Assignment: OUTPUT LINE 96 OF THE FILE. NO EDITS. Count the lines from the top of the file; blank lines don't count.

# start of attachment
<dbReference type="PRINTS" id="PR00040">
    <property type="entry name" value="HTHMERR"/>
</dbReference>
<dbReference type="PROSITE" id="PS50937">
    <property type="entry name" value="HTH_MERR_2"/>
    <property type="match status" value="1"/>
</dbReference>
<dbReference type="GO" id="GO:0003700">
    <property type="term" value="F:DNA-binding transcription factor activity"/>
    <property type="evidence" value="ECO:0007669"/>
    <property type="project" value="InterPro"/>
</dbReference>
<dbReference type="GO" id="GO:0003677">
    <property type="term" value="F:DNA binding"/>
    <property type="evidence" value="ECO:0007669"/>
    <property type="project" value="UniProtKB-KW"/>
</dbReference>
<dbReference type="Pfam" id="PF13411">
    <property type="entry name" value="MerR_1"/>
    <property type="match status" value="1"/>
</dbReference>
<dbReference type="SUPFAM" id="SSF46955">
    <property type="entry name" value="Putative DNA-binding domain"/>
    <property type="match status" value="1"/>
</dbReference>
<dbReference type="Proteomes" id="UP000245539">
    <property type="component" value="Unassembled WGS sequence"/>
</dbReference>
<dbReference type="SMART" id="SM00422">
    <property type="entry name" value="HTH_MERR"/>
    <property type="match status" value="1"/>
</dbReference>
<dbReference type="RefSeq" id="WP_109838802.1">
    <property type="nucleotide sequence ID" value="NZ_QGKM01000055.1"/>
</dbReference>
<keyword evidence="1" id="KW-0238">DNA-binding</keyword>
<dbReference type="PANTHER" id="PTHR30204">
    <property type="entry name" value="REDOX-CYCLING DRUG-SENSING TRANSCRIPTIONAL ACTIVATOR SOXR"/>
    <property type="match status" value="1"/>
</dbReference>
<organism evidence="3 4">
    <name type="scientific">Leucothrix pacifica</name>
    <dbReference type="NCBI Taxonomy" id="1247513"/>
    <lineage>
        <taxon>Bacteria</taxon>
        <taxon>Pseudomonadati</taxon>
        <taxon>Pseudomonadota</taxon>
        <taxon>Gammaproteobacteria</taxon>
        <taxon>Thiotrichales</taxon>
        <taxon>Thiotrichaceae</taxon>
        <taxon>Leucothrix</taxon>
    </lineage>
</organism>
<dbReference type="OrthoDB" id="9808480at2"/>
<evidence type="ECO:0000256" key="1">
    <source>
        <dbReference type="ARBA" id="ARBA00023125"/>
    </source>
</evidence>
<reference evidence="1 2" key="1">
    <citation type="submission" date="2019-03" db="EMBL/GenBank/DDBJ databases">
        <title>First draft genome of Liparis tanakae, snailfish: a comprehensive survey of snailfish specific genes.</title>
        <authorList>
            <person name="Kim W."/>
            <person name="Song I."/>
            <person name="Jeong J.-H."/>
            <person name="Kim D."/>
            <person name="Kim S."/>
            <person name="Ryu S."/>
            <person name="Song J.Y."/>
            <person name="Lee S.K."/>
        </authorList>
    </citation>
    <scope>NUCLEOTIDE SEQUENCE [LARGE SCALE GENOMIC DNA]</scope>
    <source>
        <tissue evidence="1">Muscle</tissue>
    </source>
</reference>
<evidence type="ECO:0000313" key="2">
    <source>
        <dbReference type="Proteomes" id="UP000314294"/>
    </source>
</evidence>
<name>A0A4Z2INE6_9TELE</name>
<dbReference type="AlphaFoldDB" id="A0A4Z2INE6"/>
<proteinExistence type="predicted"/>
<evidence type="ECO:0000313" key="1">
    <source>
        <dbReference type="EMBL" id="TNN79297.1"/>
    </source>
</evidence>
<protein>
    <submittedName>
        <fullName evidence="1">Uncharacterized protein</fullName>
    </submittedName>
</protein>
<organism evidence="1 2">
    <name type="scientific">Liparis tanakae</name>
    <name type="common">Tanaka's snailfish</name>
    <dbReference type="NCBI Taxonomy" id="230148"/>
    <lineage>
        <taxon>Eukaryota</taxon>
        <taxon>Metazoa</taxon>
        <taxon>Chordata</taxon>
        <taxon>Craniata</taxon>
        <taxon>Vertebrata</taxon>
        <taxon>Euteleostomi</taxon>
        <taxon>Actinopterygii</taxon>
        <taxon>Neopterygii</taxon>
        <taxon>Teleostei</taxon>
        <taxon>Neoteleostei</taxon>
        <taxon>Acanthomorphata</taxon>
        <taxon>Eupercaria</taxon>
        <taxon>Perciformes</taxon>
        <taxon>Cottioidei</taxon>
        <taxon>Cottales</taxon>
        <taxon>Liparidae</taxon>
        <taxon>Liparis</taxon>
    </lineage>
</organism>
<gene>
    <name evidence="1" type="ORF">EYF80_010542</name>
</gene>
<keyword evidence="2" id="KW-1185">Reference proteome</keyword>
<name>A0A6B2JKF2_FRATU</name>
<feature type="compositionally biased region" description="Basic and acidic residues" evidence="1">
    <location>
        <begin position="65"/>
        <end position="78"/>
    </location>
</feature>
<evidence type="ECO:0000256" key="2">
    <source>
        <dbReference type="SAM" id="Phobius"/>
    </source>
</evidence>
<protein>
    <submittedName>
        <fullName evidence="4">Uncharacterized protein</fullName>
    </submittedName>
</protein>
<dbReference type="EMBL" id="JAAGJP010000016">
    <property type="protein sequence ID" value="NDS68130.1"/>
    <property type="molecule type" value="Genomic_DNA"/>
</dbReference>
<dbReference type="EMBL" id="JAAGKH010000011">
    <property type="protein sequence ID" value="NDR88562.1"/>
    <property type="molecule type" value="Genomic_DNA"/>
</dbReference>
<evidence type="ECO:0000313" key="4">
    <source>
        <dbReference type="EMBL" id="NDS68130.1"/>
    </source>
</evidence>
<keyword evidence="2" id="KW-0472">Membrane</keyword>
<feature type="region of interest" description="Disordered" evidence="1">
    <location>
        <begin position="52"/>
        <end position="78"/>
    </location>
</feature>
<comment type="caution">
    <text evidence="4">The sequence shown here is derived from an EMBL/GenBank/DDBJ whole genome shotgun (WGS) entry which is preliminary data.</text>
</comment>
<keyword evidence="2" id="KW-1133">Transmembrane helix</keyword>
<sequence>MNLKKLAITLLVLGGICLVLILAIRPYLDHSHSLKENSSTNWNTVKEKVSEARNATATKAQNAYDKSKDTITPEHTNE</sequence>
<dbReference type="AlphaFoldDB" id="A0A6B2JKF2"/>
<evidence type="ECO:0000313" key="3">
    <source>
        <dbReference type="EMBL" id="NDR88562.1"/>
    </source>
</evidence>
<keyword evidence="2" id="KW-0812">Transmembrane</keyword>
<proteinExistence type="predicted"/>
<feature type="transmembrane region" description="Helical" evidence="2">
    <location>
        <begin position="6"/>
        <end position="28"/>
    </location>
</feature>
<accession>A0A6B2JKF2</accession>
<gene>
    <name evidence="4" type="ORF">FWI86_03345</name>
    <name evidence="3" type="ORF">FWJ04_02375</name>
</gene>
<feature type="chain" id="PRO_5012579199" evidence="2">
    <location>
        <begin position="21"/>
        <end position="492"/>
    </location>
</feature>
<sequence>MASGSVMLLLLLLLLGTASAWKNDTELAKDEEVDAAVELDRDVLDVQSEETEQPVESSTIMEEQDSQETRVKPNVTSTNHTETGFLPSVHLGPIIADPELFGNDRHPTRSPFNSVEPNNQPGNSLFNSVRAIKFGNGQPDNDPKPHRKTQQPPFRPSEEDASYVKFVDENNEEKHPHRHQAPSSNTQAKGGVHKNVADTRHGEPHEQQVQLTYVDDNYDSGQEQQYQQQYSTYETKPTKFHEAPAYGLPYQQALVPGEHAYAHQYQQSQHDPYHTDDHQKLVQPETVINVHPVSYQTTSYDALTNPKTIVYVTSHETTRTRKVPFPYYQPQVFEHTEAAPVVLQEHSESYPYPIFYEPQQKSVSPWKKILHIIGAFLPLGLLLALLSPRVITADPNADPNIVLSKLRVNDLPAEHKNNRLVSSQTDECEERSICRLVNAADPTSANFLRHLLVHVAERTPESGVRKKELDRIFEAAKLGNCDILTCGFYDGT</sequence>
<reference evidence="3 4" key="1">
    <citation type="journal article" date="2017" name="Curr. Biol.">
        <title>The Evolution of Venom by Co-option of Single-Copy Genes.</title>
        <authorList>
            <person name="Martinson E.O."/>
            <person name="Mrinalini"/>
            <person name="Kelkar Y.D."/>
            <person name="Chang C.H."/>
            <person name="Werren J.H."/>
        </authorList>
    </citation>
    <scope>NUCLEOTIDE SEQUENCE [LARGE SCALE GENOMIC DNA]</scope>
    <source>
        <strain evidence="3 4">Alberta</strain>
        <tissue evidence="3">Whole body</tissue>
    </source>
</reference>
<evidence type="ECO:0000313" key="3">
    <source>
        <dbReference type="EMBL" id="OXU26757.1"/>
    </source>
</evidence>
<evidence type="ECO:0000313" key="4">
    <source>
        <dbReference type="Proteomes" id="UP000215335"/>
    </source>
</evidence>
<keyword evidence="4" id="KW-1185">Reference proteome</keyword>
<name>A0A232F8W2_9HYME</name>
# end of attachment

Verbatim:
</protein>